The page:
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The** Event Horizon Telescope** team combined signals from radio telescopes that span Earth to reconstruct the image using** Very Long Baseline Interferometry**. Famously, not even light can escape a black hole, but EHT can see the glow of compressed and ionized gas or **plasma** in its orbiting **accretion disk** and the “shadow” of its **event horizon**. A conventional false-color black-orange-white palette makes visible the averaged radio-wave data.

The giant **Taylor Bowl** slide rule used to be used to teach the slide rule but today is the **trophy** for the annual Taylor Hall bowling tournament between the **Physics** and **Math Clubs**.

and

\log \frac{x}{y} = \log x - \log y.Slide rules feature logarithmic scales that slide past each other. For **straight** slide rules, logarithms of the numbers are proportional to their distances along them. To multiply 2\times 3 = 6, as below, slide the upper (blue) scale from 1 to 2 along the lower (red) scale, add the distance from 1 to 3 along the upper (blue) scale, and read the product from the lower (red) scale.

For **circular** slide rules, logarithms of the numbers are proportional to their distances around them. To multiply 3\times 7 = 21, as below, rotate the outer (blue) scale from 1 to 3 around the inner (red) scale, add the distance from 1 to 7 around the outer (blue) scale, and read the product from the inner (red) scale. Circular slide rules eliminate **off-scale** calculations because they naturally **wrap around**, with each wrap multiplying (or dividing) the numbers by 10.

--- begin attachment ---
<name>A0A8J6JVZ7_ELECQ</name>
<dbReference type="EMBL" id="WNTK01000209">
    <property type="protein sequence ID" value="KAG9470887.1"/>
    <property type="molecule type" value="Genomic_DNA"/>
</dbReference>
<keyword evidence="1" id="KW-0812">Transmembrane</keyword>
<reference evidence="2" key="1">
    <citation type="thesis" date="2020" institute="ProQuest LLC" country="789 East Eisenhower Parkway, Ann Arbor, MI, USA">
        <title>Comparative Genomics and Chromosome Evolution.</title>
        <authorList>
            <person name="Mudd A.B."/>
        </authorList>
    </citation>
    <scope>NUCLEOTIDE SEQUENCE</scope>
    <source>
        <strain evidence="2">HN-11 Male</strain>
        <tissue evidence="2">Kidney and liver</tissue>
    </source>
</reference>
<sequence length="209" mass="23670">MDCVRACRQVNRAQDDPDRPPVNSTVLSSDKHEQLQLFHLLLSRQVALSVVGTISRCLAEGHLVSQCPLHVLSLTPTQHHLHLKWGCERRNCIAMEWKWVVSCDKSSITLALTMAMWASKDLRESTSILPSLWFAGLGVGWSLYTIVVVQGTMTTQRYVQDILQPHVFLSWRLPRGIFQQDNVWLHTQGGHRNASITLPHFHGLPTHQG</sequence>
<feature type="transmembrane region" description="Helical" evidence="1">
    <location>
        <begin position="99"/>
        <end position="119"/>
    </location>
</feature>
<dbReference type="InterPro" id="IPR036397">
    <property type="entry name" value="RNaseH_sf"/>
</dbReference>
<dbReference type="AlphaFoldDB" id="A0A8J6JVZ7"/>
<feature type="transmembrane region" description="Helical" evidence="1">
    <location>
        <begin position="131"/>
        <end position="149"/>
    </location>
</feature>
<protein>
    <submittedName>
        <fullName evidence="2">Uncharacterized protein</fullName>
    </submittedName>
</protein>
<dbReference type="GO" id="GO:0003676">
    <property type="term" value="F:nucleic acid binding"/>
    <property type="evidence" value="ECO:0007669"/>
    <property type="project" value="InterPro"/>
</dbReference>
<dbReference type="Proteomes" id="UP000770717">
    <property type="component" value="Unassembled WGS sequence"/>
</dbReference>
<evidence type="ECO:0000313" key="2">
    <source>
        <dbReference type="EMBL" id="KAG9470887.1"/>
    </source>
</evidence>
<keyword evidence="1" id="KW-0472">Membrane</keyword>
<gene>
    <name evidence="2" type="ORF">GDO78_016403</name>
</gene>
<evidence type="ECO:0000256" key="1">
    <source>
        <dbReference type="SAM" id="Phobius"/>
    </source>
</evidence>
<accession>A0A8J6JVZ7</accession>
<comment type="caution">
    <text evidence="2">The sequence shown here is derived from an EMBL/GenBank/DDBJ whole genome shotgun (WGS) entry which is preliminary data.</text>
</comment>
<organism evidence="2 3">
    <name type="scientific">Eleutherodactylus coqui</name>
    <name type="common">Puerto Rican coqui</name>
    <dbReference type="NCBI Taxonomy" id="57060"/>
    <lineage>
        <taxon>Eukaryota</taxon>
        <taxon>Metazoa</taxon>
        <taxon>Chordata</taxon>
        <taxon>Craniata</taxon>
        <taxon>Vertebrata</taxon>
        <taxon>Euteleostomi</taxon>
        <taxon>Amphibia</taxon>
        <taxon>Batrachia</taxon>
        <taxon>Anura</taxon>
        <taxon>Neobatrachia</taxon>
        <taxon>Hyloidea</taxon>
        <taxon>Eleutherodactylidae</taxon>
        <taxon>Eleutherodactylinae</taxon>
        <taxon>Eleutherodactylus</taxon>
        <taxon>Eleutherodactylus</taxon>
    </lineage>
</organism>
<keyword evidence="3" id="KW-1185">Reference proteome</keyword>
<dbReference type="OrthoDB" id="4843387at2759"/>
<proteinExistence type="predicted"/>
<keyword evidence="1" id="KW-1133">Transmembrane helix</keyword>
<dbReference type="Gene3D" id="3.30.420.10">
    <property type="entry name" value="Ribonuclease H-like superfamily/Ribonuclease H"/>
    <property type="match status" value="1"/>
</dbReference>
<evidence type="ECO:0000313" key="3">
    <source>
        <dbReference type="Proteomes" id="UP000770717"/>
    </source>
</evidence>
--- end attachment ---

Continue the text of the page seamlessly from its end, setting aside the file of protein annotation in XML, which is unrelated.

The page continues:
The test image below shows a long exposure of a faint star. The radial lines are **diffraction spikes**. Confine light in one direction and it spreads in the perpendicular direction. Here, the six large spikes are from Webb’s 18 hexagonal mirror-segment edges and the one horizontal spike is from the vertical **strut** supporting **the secondary mirror, **which is visible in the Webb **selfie**. (The remaining two secondary mirror struts are parallel to mirror edges and their diffraction patterns combine with the mirror edge patterns.)

Due to Webb’s unprecedented **resolution** and **sensitivity**, many **galaxies** are also visible in this alignment image, whetting the appetite of Earth-bound astronomers!

Even as a child, the expedition seemed remote in time, but **Frank Hurley** meticulously documented it, and the cover image of Lansing’s book is an actual **photograph** of the Endurance trapped in the ice. Today, almost exactly 100 years after Shackleton’s death, news broke that a team of scientists and adventurers have found Endurance 3008 meters beneath the surface of the **Weddell Sea**. Protected by cold waters and the **Antarctic Treaty**, the wreck is upright, well preserved, and will not be disturbed.